Cathy Clark tallies Vaux’s swifts as they fly into the chimney at Frank Wagner Elementary School in Monroe. (Olivia Vanni / The Herald)

Cathy Clark tallies Vaux’s swifts as they fly into the chimney at Frank Wagner Elementary School in Monroe. (Olivia Vanni / The Herald)

Swifts descend by the thousands in Monroe — but who’s counting?

Vaux’s swifts are back in town. Armed with pencils and scrap paper, volunteers count thousands at a time.

MONROE — Monroe’s famously fast birds are back. Vaux’s swifts are pulsating and twirling above their favorite brick chimney on Main Street, an iconic pit stop on their international migration.

The flock has been in the spotlight for years.

But shift your gaze downward to meet the birders tasked with tallying these speedy swifts. Unlike their favorite birds, the counters are silent and statue-still. These dedicated birders love swifts so much, said volunteer Judy Alles, that bird poop on their raincoats is a sort of “badge of honor.”

Last week, it was Cathy Clark’s turn.

Standing outside Frank Wagner Elementary School with scrap paper, a pencil and tattered umbrella, she kept a keen eye on the chimney.

The key is to catch the moment they collectively decide it’s bedtime. Heeding some secret signal, the chimney seems to suck down thousands of birds.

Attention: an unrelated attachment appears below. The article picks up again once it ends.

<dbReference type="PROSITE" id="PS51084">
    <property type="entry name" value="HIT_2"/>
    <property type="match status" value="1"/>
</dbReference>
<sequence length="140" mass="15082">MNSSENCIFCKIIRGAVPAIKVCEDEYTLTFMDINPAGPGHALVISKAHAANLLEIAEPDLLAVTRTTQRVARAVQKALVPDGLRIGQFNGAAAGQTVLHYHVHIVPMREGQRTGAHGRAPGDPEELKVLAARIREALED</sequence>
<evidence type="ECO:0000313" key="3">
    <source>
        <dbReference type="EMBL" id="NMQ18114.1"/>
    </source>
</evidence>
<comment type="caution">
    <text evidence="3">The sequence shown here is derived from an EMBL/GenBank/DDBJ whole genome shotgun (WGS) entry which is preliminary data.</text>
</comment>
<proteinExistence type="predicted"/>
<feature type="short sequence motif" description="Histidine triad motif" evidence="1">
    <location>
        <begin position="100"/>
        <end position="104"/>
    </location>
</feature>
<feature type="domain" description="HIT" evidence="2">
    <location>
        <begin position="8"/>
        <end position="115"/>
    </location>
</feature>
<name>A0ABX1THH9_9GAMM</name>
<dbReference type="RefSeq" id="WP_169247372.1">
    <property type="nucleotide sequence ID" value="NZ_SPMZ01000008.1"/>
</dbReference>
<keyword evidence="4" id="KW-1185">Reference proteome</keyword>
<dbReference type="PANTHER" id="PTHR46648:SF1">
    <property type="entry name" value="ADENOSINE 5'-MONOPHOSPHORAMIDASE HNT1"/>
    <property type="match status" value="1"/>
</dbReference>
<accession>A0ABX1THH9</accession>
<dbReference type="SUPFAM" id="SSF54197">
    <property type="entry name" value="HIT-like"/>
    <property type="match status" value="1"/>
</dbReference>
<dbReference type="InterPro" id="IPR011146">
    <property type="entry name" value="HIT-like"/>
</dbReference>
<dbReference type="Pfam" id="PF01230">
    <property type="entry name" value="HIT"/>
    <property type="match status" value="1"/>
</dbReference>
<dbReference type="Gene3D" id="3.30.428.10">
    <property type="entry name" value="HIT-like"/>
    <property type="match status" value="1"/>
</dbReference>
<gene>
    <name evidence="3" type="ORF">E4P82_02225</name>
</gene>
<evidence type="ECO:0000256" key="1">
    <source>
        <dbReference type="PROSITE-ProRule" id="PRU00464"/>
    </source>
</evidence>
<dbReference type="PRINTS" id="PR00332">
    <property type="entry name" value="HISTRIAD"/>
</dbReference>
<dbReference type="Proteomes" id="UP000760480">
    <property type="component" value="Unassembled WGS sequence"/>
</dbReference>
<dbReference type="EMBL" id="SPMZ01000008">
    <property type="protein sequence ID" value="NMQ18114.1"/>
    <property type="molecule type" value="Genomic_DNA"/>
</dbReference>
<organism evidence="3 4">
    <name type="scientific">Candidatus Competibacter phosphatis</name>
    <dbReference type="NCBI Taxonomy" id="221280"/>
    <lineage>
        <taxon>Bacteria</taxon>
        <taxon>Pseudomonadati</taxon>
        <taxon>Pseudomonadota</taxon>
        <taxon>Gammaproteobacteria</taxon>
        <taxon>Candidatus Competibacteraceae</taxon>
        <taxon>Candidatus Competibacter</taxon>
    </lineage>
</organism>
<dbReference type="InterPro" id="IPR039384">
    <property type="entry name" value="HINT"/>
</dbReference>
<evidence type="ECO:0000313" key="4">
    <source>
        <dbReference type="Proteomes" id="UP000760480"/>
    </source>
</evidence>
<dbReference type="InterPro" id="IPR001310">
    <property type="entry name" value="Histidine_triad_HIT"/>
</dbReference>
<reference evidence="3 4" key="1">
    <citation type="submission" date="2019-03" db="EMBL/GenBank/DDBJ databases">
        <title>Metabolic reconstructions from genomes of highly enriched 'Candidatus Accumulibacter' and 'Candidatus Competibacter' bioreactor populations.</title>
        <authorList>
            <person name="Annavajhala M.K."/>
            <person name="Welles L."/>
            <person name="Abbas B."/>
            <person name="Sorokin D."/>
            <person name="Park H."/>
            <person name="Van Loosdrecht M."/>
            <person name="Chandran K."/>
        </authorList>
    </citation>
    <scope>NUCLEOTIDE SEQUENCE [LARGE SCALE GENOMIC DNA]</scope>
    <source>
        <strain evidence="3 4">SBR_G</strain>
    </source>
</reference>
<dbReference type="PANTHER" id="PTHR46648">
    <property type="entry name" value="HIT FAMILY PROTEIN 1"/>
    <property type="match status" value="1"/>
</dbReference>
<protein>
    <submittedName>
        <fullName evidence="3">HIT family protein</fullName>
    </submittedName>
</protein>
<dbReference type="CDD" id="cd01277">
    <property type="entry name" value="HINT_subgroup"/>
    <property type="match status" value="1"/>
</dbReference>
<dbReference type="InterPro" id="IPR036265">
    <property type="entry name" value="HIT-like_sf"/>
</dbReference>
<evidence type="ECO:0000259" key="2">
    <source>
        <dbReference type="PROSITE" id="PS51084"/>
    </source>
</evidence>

“Some of them don’t want to go in yet, because they don’t want to be on the bottom of the stack,” Clark said. “Like Dr. Seuss, ‘Yertle the Turtle.’”

Cathy Clark explains how she is able to tally the birds as they quickly drop into the chimney in Monroe. (Olivia Vanni / The Herald)

Cathy Clark explains how she is able to tally the birds as they quickly drop into the chimney in Monroe. (Olivia Vanni / The Herald)

The birds are physically unable to perch upright or walk. Inside the chimney, they cling to the vertical wall — or to the backs of their flock mates — tucking tails under heads like Legos clicked together.

They make sure to poop before they go inside, Alles said.

“Nature’s just so amazing.”

For over a decade, Alles has organized the twice-yearly, 10-week counts. Volunteers come from as far as Stanwood and Edmonds to help.

The hope is to use the data for conservation.

Since local birders saved the chimney from demolition and started counting the birds, this communal roost has been formally recognized as an “important bird area,” or IBA. It’s lumped together with three other chimneys across the state as part of a “chimney corridor” for Vaux’s swifts.

Vaux’s swifts dive toward the chimney where they roost at the Frank Wagner Elementary School in Monroe. (Olivia Vanni / The Herald)

Vaux’s swifts dive toward the chimney where they roost at the Frank Wagner Elementary School in Monroe. (Olivia Vanni / The Herald)

Before chimneys and deforestation, the species clung to Douglas fir trees.

Clark has been a reliable counter for years, Alles said, “just like the sun going up and back down again.”

Clark’s been involved with the Audubon Society for decades. Her wildlife experience extends to other winged creatures, too. She has reared monarch butterflies in an attempt to establish a Western Washington population. And this year she helped discover a new species: the Asher’s blue. It’s a dreamy, lavender-colored butterfly.